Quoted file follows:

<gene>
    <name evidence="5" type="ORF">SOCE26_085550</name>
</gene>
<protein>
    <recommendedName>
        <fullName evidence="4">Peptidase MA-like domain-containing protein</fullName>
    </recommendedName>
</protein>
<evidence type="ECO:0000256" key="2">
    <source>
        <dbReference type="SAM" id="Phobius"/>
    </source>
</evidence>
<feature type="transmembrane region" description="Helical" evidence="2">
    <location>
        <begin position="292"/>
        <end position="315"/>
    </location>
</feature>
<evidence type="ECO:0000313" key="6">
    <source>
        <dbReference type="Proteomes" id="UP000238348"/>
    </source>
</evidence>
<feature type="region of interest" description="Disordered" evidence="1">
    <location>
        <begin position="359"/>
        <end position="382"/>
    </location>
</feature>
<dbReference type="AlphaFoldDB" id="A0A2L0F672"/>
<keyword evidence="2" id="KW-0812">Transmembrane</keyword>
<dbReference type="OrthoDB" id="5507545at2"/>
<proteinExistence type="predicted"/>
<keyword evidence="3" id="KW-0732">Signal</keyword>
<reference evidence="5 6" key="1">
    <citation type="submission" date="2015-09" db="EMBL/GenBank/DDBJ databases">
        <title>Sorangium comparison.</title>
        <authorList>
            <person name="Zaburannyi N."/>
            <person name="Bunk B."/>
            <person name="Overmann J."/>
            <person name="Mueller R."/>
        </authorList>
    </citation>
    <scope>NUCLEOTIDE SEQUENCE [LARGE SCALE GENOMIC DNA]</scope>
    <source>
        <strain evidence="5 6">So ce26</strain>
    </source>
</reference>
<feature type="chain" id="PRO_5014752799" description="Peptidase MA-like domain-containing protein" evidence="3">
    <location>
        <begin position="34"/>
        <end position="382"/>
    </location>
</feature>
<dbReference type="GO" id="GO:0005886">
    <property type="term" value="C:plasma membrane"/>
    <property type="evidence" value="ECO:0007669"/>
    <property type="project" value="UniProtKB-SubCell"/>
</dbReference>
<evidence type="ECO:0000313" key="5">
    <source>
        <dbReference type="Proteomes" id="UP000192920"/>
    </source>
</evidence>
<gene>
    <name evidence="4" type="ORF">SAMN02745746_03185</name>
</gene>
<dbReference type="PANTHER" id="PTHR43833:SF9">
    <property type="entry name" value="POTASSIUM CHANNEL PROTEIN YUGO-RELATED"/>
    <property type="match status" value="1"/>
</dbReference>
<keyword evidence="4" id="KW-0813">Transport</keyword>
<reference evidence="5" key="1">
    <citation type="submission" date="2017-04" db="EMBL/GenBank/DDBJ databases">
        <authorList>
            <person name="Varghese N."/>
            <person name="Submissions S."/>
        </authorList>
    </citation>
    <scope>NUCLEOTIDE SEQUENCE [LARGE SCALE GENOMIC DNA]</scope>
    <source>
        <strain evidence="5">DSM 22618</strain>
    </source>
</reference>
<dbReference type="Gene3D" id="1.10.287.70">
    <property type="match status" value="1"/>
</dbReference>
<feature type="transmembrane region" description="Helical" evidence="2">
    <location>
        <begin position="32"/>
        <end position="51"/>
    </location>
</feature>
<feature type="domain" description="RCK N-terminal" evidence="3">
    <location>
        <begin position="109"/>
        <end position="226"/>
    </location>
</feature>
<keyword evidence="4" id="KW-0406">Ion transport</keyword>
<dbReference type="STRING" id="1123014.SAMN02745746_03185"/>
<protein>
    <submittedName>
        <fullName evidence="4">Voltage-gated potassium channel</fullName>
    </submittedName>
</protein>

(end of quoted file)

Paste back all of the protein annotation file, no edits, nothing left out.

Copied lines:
<gene>
    <name evidence="5" type="ORF">SOCE26_085550</name>
</gene>
<protein>
    <recommendedName>
        <fullName evidence="4">Peptidase MA-like domain-containing protein</fullName>
    </recommendedName>
</protein>
<evidence type="ECO:0000256" key="2">
    <source>
        <dbReference type="SAM" id="Phobius"/>
    </source>
</evidence>
<feature type="transmembrane region" description="Helical" evidence="2">
    <location>
        <begin position="292"/>
        <end position="315"/>
    </location>
</feature>
<evidence type="ECO:0000313" key="6">
    <source>
        <dbReference type="Proteomes" id="UP000238348"/>
    </source>
</evidence>
<feature type="region of interest" description="Disordered" evidence="1">
    <location>
        <begin position="359"/>
        <end position="382"/>
    </location>
</feature>
<dbReference type="AlphaFoldDB" id="A0A2L0F672"/>
<keyword evidence="2" id="KW-0812">Transmembrane</keyword>
<dbReference type="OrthoDB" id="5507545at2"/>
<proteinExistence type="predicted"/>
<keyword evidence="3" id="KW-0732">Signal</keyword>
<reference evidence="5 6" key="1">
    <citation type="submission" date="2015-09" db="EMBL/GenBank/DDBJ databases">
        <title>Sorangium comparison.</title>
        <authorList>
            <person name="Zaburannyi N."/>
            <person name="Bunk B."/>
            <person name="Overmann J."/>
            <person name="Mueller R."/>
        </authorList>
    </citation>
    <scope>NUCLEOTIDE SEQUENCE [LARGE SCALE GENOMIC DNA]</scope>
    <source>
        <strain evidence="5 6">So ce26</strain>
    </source>
</reference>
<feature type="chain" id="PRO_5014752799" description="Peptidase MA-like domain-containing protein" evidence="3">
    <location>
        <begin position="34"/>
        <end position="382"/>
    </location>
</feature>
<dbReference type="GO" id="GO:0005886">
    <property type="term" value="C:plasma membrane"/>
    <property type="evidence" value="ECO:0007669"/>
    <property type="project" value="UniProtKB-SubCell"/>
</dbReference>
<evidence type="ECO:0000313" key="5">
    <source>
        <dbReference type="Proteomes" id="UP000192920"/>
    </source>
</evidence>
<gene>
    <name evidence="4" type="ORF">SAMN02745746_03185</name>
</gene>
<dbReference type="PANTHER" id="PTHR43833:SF9">
    <property type="entry name" value="POTASSIUM CHANNEL PROTEIN YUGO-RELATED"/>
    <property type="match status" value="1"/>
</dbReference>
<keyword evidence="4" id="KW-0813">Transport</keyword>
<reference evidence="5" key="1">
    <citation type="submission" date="2017-04" db="EMBL/GenBank/DDBJ databases">
        <authorList>
            <person name="Varghese N."/>
            <person name="Submissions S."/>
        </authorList>
    </citation>
    <scope>NUCLEOTIDE SEQUENCE [LARGE SCALE GENOMIC DNA]</scope>
    <source>
        <strain evidence="5">DSM 22618</strain>
    </source>
</reference>
<dbReference type="Gene3D" id="1.10.287.70">
    <property type="match status" value="1"/>
</dbReference>
<feature type="transmembrane region" description="Helical" evidence="2">
    <location>
        <begin position="32"/>
        <end position="51"/>
    </location>
</feature>
<feature type="domain" description="RCK N-terminal" evidence="3">
    <location>
        <begin position="109"/>
        <end position="226"/>
    </location>
</feature>
<keyword evidence="4" id="KW-0406">Ion transport</keyword>
<dbReference type="STRING" id="1123014.SAMN02745746_03185"/>
<protein>
    <submittedName>
        <fullName evidence="4">Voltage-gated potassium channel</fullName>
    </submittedName>
</protein>